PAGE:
Diaspora Dialogues: The Ties That Bind
Speakers for this event
ANUJA VARGHESE is a Pushcart-nominated writer based in Hamilton, Ontario. Her work appears in several literary magazines and anthologies including Queer Little Nightmares (Arsenal Pulp Press, 2022). Her debut short story collection, titled Chrysalis (House of Anansi Press, 2023), explores South Asian diaspora experience through a feminist, speculative lens.
CATHERINE HERNANDEZ (she/her) is a queer woman of Filipino, Spanish, Chinese and Indian descent who married into the Navajo Nation. Her first novel, Scarborough, was a finalist for Canada Reads 2022, and the film adaptation, for which she wrote the screenplay, won eight Canadian Screen Awards. Her second novel, Crosshairs, was shortlisted for the Toronto Book Award, and her latest novel, The Story of Us, was published in February, 2023.
Presented by Diaspora Dialogues Anuja Varghese and Zoe Whittall discuss their new fiction releases Chrysalis and The Fake. The discussion will be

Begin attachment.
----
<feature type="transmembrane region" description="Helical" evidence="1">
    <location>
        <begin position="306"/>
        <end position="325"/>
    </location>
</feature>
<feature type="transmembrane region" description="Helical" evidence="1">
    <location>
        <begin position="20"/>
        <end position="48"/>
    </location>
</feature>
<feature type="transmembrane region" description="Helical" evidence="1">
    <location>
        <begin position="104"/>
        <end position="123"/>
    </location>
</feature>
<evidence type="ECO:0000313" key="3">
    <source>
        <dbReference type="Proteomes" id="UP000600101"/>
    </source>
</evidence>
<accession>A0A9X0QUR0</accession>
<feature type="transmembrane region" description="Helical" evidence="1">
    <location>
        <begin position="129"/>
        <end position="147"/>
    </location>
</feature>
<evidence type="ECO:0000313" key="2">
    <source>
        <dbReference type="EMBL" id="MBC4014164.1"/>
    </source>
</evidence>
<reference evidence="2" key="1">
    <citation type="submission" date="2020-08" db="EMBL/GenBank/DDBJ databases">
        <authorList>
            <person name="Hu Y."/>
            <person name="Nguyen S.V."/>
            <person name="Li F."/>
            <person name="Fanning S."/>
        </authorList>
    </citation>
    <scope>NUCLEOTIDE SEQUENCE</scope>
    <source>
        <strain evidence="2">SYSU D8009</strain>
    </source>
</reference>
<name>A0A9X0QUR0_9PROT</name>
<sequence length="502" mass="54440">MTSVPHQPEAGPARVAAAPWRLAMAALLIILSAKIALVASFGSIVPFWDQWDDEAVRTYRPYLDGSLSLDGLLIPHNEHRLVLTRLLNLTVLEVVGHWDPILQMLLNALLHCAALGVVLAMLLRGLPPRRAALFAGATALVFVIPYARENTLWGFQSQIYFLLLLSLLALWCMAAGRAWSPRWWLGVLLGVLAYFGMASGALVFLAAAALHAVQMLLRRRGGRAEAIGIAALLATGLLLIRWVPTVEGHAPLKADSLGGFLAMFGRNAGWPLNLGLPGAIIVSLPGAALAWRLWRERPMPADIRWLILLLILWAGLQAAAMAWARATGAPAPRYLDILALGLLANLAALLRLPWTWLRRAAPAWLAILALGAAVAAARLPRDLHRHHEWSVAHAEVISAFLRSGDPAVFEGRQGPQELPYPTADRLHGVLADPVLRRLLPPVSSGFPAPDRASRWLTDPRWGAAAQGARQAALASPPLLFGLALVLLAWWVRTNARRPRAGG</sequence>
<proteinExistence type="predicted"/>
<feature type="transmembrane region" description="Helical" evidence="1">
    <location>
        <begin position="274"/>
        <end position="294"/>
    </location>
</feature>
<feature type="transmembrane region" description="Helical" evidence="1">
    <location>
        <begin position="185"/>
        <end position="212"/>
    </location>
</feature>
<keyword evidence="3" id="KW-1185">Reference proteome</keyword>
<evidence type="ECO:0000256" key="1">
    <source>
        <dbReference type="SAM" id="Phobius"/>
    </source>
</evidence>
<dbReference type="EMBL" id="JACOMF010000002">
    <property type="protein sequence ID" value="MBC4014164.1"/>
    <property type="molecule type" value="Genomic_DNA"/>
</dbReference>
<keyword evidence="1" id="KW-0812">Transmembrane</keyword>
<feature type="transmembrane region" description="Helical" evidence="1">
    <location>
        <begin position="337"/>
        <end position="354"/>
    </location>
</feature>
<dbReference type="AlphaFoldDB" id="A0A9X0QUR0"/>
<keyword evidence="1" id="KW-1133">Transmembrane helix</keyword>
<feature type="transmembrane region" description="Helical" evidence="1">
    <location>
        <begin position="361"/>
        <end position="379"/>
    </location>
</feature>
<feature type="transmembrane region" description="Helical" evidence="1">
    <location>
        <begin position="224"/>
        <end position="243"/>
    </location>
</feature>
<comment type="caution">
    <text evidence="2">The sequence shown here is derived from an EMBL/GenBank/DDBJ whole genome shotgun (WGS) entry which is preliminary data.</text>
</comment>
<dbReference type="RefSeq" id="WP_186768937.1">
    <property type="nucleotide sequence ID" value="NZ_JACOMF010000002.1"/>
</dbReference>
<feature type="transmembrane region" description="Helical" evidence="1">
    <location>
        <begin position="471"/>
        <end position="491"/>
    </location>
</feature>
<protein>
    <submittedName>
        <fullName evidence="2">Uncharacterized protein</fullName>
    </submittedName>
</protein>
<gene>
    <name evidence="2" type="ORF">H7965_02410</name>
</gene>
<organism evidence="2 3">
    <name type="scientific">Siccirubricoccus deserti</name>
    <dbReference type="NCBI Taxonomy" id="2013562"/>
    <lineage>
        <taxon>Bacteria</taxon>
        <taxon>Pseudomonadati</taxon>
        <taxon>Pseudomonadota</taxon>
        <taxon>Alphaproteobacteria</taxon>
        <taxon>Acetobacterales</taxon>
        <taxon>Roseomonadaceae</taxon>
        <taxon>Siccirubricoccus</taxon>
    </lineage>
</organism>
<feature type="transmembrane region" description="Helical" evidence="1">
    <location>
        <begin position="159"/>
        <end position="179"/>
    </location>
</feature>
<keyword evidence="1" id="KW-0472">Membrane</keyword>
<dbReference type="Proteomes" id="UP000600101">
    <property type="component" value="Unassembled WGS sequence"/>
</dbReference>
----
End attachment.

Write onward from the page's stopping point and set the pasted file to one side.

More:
Presented by Diaspora Dialogues
Anuja Varghese and Zoe Whittall discuss their new fiction releases Chrysalis and The Fake. The discussion will be moderated by Catherine Hernandez.
Chrysalis by Anuja Varghese
House of Anansi Press
A couple in a crumbling marriage faces divine intervention. A woman dies in her dreams again and again until she finds salvation in an unexpected source. A teenage misfit discovers a darkness lurking just beyond the borders of her suburban home.
The stories in Chrysalis, Anuja Varghese’s debut collection, are by turns poignant and chilling, blurring the lines between the real world and worlds beyond. Varghese delves fearlessly into complex intersections of family, community, sexuality, and cultural expectation, taking aim at the ways in which racialized women are robbed of power and revelling in the strange and dangerous journeys they undertake to reclaim it.
The Fake by Zoe Whittal
After the death of her wife, Shelby feels more alone than ever—until she meets Cammie, a charismatic woman unafraid of what anyone else thinks and whose own history of trauma draws Shelby close. When Cammie is fired from her job and admits she is in treatment for kidney cancer, Shelby devotes all her time to helping Cammie thrive. But Shelby’s intuition tells her there are things about Cammie’s past that don’t add up. Could the realest thing about Cammie be that she’s actually a scammer?